MDMA (methylenedioxymethamphetamine), or also known as ecstasy, as it is commonly known, is a manmade substance (meaning it does not come from a plant) that sometimes contains PCP, cocaine, cough syrup and caffeine. Ecstasy is used mostly by teenagers and its hallucinogenic effect makes it a popular club drug. Ecstasy is often referred to as Molly, X, XTC, E, and love drug.
Most teens that use ecstasy take it in capsule, pill, or tablet form oftentimes taking multiple amounts at one time and is known as bumping. Some pills have images on them; the most common are cartoon characters. In 2012, the National Institute on Drug Abuse (NIDA) reported that the number of teens who use ecstasy has declined over the last decade. The number of teens dropped nearly 3% for 8th and 10th graders use of ecstasy and nearly 4% for high school seniors. However, still more than 14% of teens in grades 8 through 12 use ecstasy.
While science has not proven ecstasy to create a physical dependency, there is reason to suspect that long term use in large amounts may create some harmful physical side effects on the body. The effects of ecstasy can last up to six hours and is active in 15 minutes and the full euphoric high is reached within 45 minutes.
Ecstasy users may experience accelerated hyperactivity, increased heart rate and raised blood pressure, sweating, chills, nausea, dizziness, as well as anxiety, depression, sadness and agitation. Most ecstasy users reported an enhanced sense of touch and wishing to touch others which can sometimes lead to sexual risk taking behaviors.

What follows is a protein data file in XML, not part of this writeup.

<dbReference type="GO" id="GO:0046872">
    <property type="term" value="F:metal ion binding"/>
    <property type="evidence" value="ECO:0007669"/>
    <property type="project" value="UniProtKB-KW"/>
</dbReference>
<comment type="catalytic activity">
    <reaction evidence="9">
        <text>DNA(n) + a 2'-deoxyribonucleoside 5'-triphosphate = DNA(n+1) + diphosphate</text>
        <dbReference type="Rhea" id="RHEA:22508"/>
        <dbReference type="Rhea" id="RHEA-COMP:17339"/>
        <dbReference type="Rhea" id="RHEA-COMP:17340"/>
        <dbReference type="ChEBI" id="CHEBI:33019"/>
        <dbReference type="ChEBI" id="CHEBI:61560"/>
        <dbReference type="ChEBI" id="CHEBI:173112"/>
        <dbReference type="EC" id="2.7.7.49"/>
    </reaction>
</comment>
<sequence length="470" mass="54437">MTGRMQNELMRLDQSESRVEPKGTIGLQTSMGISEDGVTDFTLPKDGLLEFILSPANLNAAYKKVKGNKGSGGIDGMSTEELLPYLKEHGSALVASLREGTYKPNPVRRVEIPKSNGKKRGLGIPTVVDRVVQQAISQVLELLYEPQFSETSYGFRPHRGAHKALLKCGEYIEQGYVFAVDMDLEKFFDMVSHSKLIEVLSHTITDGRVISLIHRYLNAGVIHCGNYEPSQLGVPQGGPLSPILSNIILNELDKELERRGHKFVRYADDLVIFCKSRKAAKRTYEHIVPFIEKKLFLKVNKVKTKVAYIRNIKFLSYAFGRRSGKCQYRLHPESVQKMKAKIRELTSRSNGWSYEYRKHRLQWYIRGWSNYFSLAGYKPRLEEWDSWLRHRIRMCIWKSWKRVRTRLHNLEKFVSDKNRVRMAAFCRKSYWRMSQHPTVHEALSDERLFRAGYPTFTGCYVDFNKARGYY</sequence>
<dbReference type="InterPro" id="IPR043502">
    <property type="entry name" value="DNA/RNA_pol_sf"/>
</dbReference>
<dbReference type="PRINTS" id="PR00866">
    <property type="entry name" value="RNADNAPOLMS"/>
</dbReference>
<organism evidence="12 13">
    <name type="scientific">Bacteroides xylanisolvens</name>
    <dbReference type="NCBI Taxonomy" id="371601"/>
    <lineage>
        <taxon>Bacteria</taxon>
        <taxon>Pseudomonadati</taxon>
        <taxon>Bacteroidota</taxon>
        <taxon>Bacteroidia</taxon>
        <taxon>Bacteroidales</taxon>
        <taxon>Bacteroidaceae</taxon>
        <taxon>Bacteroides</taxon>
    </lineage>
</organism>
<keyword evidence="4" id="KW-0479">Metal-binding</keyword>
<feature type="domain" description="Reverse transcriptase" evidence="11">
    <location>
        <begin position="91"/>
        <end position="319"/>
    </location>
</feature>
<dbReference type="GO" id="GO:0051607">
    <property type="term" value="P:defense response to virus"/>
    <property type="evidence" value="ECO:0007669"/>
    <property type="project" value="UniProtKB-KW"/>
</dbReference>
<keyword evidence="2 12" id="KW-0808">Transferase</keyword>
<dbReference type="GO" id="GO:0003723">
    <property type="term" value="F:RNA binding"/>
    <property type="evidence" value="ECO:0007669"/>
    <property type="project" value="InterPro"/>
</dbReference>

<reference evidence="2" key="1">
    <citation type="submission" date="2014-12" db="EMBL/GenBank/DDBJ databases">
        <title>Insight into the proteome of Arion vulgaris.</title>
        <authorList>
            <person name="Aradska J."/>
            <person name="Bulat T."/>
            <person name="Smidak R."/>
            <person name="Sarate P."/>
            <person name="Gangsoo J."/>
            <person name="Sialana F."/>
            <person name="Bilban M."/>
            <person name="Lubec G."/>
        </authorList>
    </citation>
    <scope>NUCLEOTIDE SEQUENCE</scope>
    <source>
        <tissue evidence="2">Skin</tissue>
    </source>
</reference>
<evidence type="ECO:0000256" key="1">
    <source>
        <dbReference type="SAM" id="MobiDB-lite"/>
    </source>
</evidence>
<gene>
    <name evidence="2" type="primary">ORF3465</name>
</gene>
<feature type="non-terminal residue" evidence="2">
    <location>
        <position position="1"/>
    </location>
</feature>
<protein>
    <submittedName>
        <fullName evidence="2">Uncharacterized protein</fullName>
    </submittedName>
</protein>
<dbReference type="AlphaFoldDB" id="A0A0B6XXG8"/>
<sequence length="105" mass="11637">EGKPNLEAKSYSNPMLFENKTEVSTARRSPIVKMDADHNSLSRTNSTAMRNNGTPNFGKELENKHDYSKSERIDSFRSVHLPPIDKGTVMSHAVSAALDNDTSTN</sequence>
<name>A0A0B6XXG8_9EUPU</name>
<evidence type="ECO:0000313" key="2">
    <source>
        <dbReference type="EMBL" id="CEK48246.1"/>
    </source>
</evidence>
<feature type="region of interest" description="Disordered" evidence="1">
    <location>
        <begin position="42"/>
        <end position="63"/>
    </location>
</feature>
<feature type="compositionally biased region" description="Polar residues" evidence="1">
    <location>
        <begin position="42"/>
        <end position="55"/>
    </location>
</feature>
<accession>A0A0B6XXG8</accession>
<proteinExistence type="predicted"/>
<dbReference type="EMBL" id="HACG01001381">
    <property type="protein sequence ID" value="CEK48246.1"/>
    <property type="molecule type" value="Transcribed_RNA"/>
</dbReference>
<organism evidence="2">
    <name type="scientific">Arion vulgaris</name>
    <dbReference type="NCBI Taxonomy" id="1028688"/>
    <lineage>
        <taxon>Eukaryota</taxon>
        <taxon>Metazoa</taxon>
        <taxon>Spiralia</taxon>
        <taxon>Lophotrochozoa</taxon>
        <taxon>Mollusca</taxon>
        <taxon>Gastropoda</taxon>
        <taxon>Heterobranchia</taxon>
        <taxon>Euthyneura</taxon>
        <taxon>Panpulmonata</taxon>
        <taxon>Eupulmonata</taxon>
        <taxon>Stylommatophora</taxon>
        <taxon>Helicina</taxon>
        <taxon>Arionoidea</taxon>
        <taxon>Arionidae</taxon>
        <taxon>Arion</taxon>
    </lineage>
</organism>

Dehydration is one of the more dangerous side effects of using ecstasy. The drug can prevent the body's natural thermostat from cooling internally and the body can overheat. This side effect may lead to hyperthermia and as a result the individual may suffer kidney and heart damage, seizures, heart attack and be fatal. A second danger is overdose as individuals who take multiple doses to maintain the high are unlikely to be aware of their risk of use.
Teens that struggle with ecstasy use and other substance use put their developmental futures at risk. Important physiological and psychological changes occur between the ages of 12 and 20 and substance use can interfere with those changes. NIDA reported that research reveals exposure to high amounts of ecstasy could lead to brain damage that was evident 6 to 7 years after the cessation of ecstasy use. The study showed that while the damage may be repaired over time, there was little indication to show that the neurons were as effective as before the drug use damage.
While your teen will not need detox for ecstasy use, it may be necessary for your teen to enroll in a program that is specifically for teens and will address the issues that teens deal with on a daily basis such as academic progress, peer pressure, how they spend their free time, selecting friends, decision and choice making and goal setting.
Freedom Model Retreats is a Cognitive Behavioral Learning (CBL) program that helps teens use self assessment and self change to make productive choices and positive habits and behaviors for a more purposeful life. Being in control is especially important to teens and can help them not only commit to making changes as they determine the changes themselves but also help them to gain greater independence and better decisionmaking skills. As adolescents stand poised on the brink of adulthood and all its responsibilities, (CBL) provides skills and information they can use to move past their substance use permanently as well as give them a means to self-evaluate their success with goal setting and moving along their path to happiness and productivity. If you would like to learn more, please call Freedom Model Retreats today at 888.424.2626.